Spooling is also common on most platforms today. The most visible application is the 'print spooler' that is provided on most OSs. When we print a Word document in windows, it doesn't 'go directly to the printer', but is first written to disk & then copied to the printer. The windows spooler is manifested in the Printers window, where a list of 'spooled jobs' will collect if the target printer is off-line because of a paper jam or other problem. Large, multi-user platforms may have to spool hundreds or thousands of print jobs among dozens or hundreds of printers. They need to have 'industrial strength' interfaces to the print spooler so they can solve problems by redirecting print jobs, or perhaps canceling one that goes wild. (I can relate that many performance problems and system failures have been caused by print jobs that 'run wild' and consume too much, or all the available disk space!)Spoolers also hold other types of data 'in limbo' on disk until they're accessed by their owners. In Linux, for example, /var/spool/mail holds users' email until they use an email client to move the email into their own 'folders'.
Deadlock is, hopefully, less and less common as platforms' performance increases and larger, faster machine become more affordable. When a system, or one of its components, is overwhelmed is might not be able to handle the user load. A disk that is too busy paging won't have time to retrieve programs or data needed by users -- this might be avoided by designating a separate disk for paging. Multi-user OSs are programmed to avoid common causes of deadlock, such as more than one process trying to access the same disk drive at the same time.Recently, I've heard the term used to describe what happens when too many users try to use an Access Database (designed for single user access) at the same time. The solution here is to get a _real_ DBMS like SQL Server and stop trying to abuse Access.Deadlock can sometimes be solved by 'throwing hardware' at the problem, providing adequate resources for the users.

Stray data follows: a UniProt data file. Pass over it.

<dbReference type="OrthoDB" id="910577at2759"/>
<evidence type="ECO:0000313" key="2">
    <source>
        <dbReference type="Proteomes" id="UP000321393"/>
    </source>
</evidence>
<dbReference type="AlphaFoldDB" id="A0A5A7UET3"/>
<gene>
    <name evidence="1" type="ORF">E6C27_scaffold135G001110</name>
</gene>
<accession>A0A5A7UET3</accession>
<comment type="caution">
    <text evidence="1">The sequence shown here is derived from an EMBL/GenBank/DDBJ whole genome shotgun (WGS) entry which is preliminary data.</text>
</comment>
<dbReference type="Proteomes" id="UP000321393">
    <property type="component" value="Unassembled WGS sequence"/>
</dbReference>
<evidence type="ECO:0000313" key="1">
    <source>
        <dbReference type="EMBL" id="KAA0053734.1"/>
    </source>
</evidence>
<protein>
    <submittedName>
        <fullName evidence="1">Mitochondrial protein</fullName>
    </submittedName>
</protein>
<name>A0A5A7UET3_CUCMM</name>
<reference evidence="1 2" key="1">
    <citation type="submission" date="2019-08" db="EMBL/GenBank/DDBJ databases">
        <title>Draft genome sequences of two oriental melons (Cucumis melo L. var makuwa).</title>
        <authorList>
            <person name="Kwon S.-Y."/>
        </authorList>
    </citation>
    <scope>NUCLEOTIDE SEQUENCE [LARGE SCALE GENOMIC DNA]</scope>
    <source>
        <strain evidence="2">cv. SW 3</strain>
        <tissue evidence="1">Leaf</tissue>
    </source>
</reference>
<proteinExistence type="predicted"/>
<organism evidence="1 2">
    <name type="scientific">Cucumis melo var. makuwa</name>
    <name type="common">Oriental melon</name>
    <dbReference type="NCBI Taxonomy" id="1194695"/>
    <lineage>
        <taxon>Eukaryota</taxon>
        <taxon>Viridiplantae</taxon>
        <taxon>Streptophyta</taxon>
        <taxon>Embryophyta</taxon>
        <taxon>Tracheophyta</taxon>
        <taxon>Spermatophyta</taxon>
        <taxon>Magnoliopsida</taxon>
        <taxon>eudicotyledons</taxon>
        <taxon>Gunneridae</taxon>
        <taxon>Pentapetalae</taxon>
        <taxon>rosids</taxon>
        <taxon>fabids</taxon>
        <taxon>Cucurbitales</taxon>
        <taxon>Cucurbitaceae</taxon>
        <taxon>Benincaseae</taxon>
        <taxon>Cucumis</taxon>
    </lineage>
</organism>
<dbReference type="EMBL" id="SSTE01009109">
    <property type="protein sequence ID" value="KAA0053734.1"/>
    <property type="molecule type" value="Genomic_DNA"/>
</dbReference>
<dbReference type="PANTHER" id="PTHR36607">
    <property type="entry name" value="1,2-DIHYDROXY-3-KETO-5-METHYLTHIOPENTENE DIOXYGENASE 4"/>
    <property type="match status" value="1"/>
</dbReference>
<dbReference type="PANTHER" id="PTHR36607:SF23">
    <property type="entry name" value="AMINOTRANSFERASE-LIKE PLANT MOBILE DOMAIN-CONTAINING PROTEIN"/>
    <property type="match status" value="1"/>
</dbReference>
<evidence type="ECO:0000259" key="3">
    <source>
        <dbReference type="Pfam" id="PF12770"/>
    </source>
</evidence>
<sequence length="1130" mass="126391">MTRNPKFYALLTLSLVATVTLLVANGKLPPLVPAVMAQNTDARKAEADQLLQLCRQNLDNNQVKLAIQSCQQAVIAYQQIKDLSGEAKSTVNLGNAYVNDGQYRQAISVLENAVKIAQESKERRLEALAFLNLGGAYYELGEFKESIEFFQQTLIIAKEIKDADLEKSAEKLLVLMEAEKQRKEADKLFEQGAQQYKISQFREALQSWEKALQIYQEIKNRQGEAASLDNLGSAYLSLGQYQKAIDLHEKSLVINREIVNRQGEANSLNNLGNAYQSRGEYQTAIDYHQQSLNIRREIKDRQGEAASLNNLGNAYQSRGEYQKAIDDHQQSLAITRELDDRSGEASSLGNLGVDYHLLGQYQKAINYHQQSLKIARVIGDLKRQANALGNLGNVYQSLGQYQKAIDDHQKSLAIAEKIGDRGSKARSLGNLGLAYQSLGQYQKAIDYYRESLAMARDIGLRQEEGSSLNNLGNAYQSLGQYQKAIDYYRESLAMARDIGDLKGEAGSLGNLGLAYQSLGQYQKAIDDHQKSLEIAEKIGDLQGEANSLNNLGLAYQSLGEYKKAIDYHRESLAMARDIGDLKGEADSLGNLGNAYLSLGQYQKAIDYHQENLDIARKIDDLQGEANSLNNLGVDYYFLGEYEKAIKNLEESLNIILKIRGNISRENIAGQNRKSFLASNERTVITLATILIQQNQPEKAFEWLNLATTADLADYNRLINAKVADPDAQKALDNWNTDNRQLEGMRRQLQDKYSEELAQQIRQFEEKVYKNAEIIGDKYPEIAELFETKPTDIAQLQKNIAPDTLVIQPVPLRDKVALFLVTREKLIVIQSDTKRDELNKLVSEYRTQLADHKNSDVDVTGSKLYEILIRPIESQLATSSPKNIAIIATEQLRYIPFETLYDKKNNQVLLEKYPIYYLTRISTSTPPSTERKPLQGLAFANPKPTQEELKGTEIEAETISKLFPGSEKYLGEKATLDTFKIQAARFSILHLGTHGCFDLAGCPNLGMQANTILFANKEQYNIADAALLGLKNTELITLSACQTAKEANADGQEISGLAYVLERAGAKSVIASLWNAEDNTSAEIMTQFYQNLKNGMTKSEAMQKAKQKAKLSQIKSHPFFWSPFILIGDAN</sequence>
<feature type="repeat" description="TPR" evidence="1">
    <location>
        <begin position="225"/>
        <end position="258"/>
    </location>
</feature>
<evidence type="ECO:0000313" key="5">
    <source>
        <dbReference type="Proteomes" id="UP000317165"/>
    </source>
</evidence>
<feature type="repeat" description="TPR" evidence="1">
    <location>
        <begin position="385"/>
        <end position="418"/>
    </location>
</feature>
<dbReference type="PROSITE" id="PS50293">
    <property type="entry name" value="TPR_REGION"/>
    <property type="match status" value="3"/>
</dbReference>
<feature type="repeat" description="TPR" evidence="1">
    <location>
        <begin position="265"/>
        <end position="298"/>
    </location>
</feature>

Network Operating Systems (NOS) include device drivers for network hardware, like NICs (Network Interface Card), and they include software to send and receive data using various network protocols. NOSs also include functions to 'authenticate' users & other machines, allow them to access system resources for which they are 'authorized', and deny access to unauthorized users.Before discussing NOS, here are a few paragraphs about their precursors, 'terminal emulators'. Many networks today use terminal emulators to get access to host computers and/or servers made available to users of the network. Before LANs and NOSs came on the scene, host computers, mainframes and minicomputers, had for decades been about the business of authenticating & authorizing users and allowing them to access application software that ran on the host to let them access data stored on the host's devices.As soon as PCs starting sitting on desktops there was a need to connect them to some other computer. In the early '80s I recollect lots of PCs taking up space on desks along with a 'terminal', or 'dumb terminal' used to get into some host mainframe or minicomputer. It didn't take long before software came along to save some of the limited space on desks: 'terminal emulation software' and maybe an interface card would be added to a PC so that it could 'emulate', or 'behave like' the dumb terminal it would replace. For example, in the School of Business, IRMA software and an interface card with a co-axial connector were added to PCs and the IBM 3270 terminal could be taken away. This way the PC could do all the PC stuff, like word-processing & spreadsheeting, and could also be used as a terminal on a host computer.To attach to one of the many different 'minicomputers' of the time was even easier. Most of these used a somewhat standard 'serial interface', the typical PC had two 'serial ports' on its backside, and all that was required to hook the PC up to a host minicomputer was terminal emulation software that would use the serial port for I/O with the minicomputer. Minicomputer manufacturers and third-part software houses provided terminal emulation software that allowed a PC to replace the terminals required. This allowed a single PC to attach to one, or a few, 'host computers'. The host at the center of this star topology might, or might not, have functions to let the PCs share files or other resources. Many of them did, and for most intents and purposes, offices rigged this way had 'a network' of PCs with a minicomputer at the center.